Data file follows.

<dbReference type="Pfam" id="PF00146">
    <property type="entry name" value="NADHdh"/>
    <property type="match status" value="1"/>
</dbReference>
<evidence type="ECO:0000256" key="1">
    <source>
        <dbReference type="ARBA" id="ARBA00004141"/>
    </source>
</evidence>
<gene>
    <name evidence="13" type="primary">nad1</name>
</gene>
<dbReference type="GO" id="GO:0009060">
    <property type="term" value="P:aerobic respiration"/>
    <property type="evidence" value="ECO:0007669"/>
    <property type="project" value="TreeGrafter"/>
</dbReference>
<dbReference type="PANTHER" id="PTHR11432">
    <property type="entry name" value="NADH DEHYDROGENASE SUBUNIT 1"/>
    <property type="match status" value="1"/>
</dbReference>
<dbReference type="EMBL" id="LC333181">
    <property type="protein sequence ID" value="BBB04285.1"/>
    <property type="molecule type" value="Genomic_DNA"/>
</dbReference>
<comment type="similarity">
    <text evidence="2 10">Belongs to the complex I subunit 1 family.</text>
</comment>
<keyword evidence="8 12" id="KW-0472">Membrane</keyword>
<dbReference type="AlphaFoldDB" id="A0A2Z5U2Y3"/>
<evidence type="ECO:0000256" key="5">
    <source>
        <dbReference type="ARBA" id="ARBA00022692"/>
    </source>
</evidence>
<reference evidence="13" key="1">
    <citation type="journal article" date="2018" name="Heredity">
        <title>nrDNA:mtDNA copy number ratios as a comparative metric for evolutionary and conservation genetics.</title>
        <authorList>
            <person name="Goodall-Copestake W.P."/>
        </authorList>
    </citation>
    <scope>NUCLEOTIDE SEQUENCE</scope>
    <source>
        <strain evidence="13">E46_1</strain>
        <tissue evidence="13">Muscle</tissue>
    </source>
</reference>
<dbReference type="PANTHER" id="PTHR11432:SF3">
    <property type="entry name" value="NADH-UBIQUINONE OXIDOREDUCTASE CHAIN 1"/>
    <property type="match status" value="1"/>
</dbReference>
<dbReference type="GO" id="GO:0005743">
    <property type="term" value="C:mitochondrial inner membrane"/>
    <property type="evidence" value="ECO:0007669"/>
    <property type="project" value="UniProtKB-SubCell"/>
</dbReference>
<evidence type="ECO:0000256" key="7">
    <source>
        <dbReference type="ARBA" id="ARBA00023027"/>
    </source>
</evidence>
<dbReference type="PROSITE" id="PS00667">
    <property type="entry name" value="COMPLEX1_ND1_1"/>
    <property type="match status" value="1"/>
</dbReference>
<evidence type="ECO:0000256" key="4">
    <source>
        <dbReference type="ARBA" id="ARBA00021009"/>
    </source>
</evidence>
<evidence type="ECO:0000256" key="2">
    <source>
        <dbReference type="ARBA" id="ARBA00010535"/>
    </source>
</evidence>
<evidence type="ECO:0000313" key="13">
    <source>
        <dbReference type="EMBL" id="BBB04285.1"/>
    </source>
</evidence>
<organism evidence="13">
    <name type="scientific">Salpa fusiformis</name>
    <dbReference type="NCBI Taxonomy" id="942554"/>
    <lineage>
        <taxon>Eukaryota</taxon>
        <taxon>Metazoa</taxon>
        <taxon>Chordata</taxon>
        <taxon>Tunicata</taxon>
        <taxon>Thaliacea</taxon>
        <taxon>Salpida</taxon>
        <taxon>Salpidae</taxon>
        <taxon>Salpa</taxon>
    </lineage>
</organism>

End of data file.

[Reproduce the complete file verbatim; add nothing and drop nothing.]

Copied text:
<dbReference type="Pfam" id="PF00146">
    <property type="entry name" value="NADHdh"/>
    <property type="match status" value="1"/>
</dbReference>
<evidence type="ECO:0000256" key="1">
    <source>
        <dbReference type="ARBA" id="ARBA00004141"/>
    </source>
</evidence>
<gene>
    <name evidence="13" type="primary">nad1</name>
</gene>
<dbReference type="GO" id="GO:0009060">
    <property type="term" value="P:aerobic respiration"/>
    <property type="evidence" value="ECO:0007669"/>
    <property type="project" value="TreeGrafter"/>
</dbReference>
<dbReference type="PANTHER" id="PTHR11432">
    <property type="entry name" value="NADH DEHYDROGENASE SUBUNIT 1"/>
    <property type="match status" value="1"/>
</dbReference>
<dbReference type="EMBL" id="LC333181">
    <property type="protein sequence ID" value="BBB04285.1"/>
    <property type="molecule type" value="Genomic_DNA"/>
</dbReference>
<comment type="similarity">
    <text evidence="2 10">Belongs to the complex I subunit 1 family.</text>
</comment>
<keyword evidence="8 12" id="KW-0472">Membrane</keyword>
<dbReference type="AlphaFoldDB" id="A0A2Z5U2Y3"/>
<evidence type="ECO:0000256" key="5">
    <source>
        <dbReference type="ARBA" id="ARBA00022692"/>
    </source>
</evidence>
<reference evidence="13" key="1">
    <citation type="journal article" date="2018" name="Heredity">
        <title>nrDNA:mtDNA copy number ratios as a comparative metric for evolutionary and conservation genetics.</title>
        <authorList>
            <person name="Goodall-Copestake W.P."/>
        </authorList>
    </citation>
    <scope>NUCLEOTIDE SEQUENCE</scope>
    <source>
        <strain evidence="13">E46_1</strain>
        <tissue evidence="13">Muscle</tissue>
    </source>
</reference>
<dbReference type="PANTHER" id="PTHR11432:SF3">
    <property type="entry name" value="NADH-UBIQUINONE OXIDOREDUCTASE CHAIN 1"/>
    <property type="match status" value="1"/>
</dbReference>
<dbReference type="GO" id="GO:0005743">
    <property type="term" value="C:mitochondrial inner membrane"/>
    <property type="evidence" value="ECO:0007669"/>
    <property type="project" value="UniProtKB-SubCell"/>
</dbReference>
<evidence type="ECO:0000256" key="7">
    <source>
        <dbReference type="ARBA" id="ARBA00023027"/>
    </source>
</evidence>
<dbReference type="PROSITE" id="PS00667">
    <property type="entry name" value="COMPLEX1_ND1_1"/>
    <property type="match status" value="1"/>
</dbReference>
<evidence type="ECO:0000256" key="4">
    <source>
        <dbReference type="ARBA" id="ARBA00021009"/>
    </source>
</evidence>
<evidence type="ECO:0000256" key="2">
    <source>
        <dbReference type="ARBA" id="ARBA00010535"/>
    </source>
</evidence>
<evidence type="ECO:0000313" key="13">
    <source>
        <dbReference type="EMBL" id="BBB04285.1"/>
    </source>
</evidence>
<organism evidence="13">
    <name type="scientific">Salpa fusiformis</name>
    <dbReference type="NCBI Taxonomy" id="942554"/>
    <lineage>
        <taxon>Eukaryota</taxon>
        <taxon>Metazoa</taxon>
        <taxon>Chordata</taxon>
        <taxon>Tunicata</taxon>
        <taxon>Thaliacea</taxon>
        <taxon>Salpida</taxon>
        <taxon>Salpidae</taxon>
        <taxon>Salpa</taxon>
    </lineage>
</organism>